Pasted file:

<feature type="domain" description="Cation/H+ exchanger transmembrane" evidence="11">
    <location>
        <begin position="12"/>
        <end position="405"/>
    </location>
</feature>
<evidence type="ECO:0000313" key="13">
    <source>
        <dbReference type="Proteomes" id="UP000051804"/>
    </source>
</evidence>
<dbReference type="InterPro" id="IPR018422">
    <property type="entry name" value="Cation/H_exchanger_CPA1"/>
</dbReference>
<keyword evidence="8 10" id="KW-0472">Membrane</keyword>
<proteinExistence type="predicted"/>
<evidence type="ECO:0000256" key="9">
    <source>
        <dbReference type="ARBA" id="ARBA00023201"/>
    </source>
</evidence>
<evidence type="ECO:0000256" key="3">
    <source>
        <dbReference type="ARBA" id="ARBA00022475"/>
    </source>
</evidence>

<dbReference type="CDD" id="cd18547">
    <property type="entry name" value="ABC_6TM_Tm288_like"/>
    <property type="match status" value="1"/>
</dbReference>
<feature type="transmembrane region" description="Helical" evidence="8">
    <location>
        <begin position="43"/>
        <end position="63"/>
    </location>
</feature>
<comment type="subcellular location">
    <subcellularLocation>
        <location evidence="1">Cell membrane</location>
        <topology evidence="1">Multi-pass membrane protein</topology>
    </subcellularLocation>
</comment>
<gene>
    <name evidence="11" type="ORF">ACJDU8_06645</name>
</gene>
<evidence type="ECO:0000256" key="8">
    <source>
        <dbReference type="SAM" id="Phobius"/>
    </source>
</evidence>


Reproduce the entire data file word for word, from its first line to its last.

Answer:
<feature type="domain" description="Cation/H+ exchanger transmembrane" evidence="11">
    <location>
        <begin position="12"/>
        <end position="405"/>
    </location>
</feature>
<evidence type="ECO:0000313" key="13">
    <source>
        <dbReference type="Proteomes" id="UP000051804"/>
    </source>
</evidence>
<dbReference type="InterPro" id="IPR018422">
    <property type="entry name" value="Cation/H_exchanger_CPA1"/>
</dbReference>
<keyword evidence="8 10" id="KW-0472">Membrane</keyword>
<proteinExistence type="predicted"/>
<evidence type="ECO:0000256" key="9">
    <source>
        <dbReference type="ARBA" id="ARBA00023201"/>
    </source>
</evidence>
<evidence type="ECO:0000256" key="3">
    <source>
        <dbReference type="ARBA" id="ARBA00022475"/>
    </source>
</evidence>

<dbReference type="CDD" id="cd18547">
    <property type="entry name" value="ABC_6TM_Tm288_like"/>
    <property type="match status" value="1"/>
</dbReference>
<feature type="transmembrane region" description="Helical" evidence="8">
    <location>
        <begin position="43"/>
        <end position="63"/>
    </location>
</feature>
<comment type="subcellular location">
    <subcellularLocation>
        <location evidence="1">Cell membrane</location>
        <topology evidence="1">Multi-pass membrane protein</topology>
    </subcellularLocation>
</comment>
<gene>
    <name evidence="11" type="ORF">ACJDU8_06645</name>
</gene>
<evidence type="ECO:0000256" key="8">
    <source>
        <dbReference type="SAM" id="Phobius"/>
    </source>
</evidence>